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I wonder if there is a software that enable you to easily build characters and make a story in 2d (without even drawing or rigging them). For instance, that provides you a complete character, like a doll, which can have different positions.

Any suggestions?

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3 Answers 3

I know several programs that may fit:

Guess TBO is closer to what you are looking for.

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Take a look at http://www.2dstoryengine.org/?page=demo&pagname=piggy . It's a demo for a freely available flash engine, which allows you to put your story on your website.

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The easiest I've found (at this point) to use partly prefabricated characters to easily make a strip has been to use an online comic generator.

The options change from year to year, but a search for something like "online comic creator" should get you a number of candidates.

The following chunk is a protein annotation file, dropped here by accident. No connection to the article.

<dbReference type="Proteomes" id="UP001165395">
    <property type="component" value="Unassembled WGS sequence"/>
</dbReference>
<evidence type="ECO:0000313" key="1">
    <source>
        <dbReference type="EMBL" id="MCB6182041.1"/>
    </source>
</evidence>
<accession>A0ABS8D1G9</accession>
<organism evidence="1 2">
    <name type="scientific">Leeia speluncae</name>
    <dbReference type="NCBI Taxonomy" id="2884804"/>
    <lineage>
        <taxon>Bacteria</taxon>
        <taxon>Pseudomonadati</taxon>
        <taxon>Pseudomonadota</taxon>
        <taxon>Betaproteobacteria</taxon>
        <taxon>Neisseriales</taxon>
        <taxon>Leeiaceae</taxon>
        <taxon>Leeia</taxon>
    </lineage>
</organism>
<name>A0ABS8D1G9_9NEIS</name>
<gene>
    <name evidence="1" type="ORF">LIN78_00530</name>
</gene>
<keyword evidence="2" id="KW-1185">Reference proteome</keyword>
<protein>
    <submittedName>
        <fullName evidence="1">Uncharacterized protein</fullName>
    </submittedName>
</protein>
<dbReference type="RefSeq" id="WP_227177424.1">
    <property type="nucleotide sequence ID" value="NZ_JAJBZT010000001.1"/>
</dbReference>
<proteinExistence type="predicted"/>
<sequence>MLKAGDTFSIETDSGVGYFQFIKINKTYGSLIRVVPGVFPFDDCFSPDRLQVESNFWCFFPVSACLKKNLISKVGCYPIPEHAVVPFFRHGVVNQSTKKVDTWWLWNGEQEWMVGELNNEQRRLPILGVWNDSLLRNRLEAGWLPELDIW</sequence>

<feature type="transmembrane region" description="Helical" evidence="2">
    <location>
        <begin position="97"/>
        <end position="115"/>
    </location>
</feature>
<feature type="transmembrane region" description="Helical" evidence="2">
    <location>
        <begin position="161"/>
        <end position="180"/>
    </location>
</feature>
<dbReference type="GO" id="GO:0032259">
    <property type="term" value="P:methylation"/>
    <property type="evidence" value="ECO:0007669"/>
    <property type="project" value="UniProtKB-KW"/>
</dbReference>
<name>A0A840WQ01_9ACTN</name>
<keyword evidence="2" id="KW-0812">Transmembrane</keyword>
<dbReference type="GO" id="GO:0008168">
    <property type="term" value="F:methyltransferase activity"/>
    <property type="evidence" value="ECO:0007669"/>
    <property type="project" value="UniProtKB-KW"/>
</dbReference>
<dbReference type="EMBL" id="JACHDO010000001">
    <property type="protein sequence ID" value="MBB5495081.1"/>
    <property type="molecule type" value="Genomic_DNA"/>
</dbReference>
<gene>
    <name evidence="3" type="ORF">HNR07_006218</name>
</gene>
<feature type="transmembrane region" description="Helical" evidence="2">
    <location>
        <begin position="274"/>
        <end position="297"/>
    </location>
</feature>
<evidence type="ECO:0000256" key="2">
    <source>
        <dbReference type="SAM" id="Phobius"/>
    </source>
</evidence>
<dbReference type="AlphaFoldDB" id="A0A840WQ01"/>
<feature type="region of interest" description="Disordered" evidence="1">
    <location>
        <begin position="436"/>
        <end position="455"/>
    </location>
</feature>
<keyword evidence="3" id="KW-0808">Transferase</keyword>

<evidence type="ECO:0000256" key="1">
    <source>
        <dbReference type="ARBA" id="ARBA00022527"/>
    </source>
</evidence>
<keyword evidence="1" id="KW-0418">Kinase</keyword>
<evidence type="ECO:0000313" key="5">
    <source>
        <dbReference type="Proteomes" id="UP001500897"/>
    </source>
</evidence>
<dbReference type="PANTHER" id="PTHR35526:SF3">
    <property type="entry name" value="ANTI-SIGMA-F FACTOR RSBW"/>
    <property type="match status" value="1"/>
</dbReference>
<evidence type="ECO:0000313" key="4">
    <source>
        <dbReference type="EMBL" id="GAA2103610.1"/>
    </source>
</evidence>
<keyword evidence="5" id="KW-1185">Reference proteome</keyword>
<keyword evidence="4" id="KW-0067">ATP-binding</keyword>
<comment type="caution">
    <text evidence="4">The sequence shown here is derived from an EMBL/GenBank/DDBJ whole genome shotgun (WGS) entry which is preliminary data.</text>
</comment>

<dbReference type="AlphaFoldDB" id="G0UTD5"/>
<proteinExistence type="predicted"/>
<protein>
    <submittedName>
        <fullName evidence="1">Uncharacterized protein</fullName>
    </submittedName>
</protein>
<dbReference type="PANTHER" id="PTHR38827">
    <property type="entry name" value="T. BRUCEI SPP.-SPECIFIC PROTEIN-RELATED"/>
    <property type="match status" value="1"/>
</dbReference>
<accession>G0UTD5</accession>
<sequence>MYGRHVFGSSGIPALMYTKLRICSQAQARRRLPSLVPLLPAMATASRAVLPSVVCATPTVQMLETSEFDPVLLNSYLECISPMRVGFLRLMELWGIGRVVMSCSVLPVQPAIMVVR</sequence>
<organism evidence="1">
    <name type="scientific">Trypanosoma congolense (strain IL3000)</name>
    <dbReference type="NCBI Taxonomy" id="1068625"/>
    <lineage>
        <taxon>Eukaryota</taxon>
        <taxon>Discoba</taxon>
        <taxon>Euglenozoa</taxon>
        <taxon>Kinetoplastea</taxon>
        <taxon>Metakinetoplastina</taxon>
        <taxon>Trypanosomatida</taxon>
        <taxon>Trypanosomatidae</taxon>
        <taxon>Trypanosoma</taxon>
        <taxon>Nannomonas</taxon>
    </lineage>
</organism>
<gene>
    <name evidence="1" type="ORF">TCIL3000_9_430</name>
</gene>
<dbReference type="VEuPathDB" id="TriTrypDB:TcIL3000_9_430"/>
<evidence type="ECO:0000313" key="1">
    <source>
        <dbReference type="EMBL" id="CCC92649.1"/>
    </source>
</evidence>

However, Papuix's recommendation for TBO sounded good, so I decided to look at it. That link was dead, and the best link for TBO that I can find to a third-party ppa: http://www.ubuntuupdates.org/ppa/getdeb_apps?dist=precise

It does seem to work in 12.04. The tutorial is in Spanish, and oddly, it consists of just page after page of text without images.

TBO works like this: you create a frame (i.e., rectangle) of some size with the frame tool, then double-click it. From there, you are now able to use the formerly grayed-out icons to add (stock) characters, text bubbles, text, and so on. There are a few included characters and some basic character outlines with a few different mouths, eyes, etc.. It's a bit limited. I had some fun with it, but you'd have to import your own art to give it more than a very limited scope.

It made me think of 'potato guy' aka ktuberling, which is, I suppose, intended for kids, but is conceptually not much different. It also has a few included backgrounds (e.g, Egypt, the moon, a robot space station), and probably more available characters (e.g., the robot pieces can be assembled various ways) than TBO. It doesn't have the generic set up of frames, though, which is a decent feature if you are actually doing a strip-like comic.

Other than these, I'd really just recommend importing art into inkscape (or your favorite paint/drawing program) and going from there. Or even starting with some basic shapes in those programs, then saving and re-using them. This would be less limiting, and not much more work, than trying to use some of the partially prefab options that are currently available.

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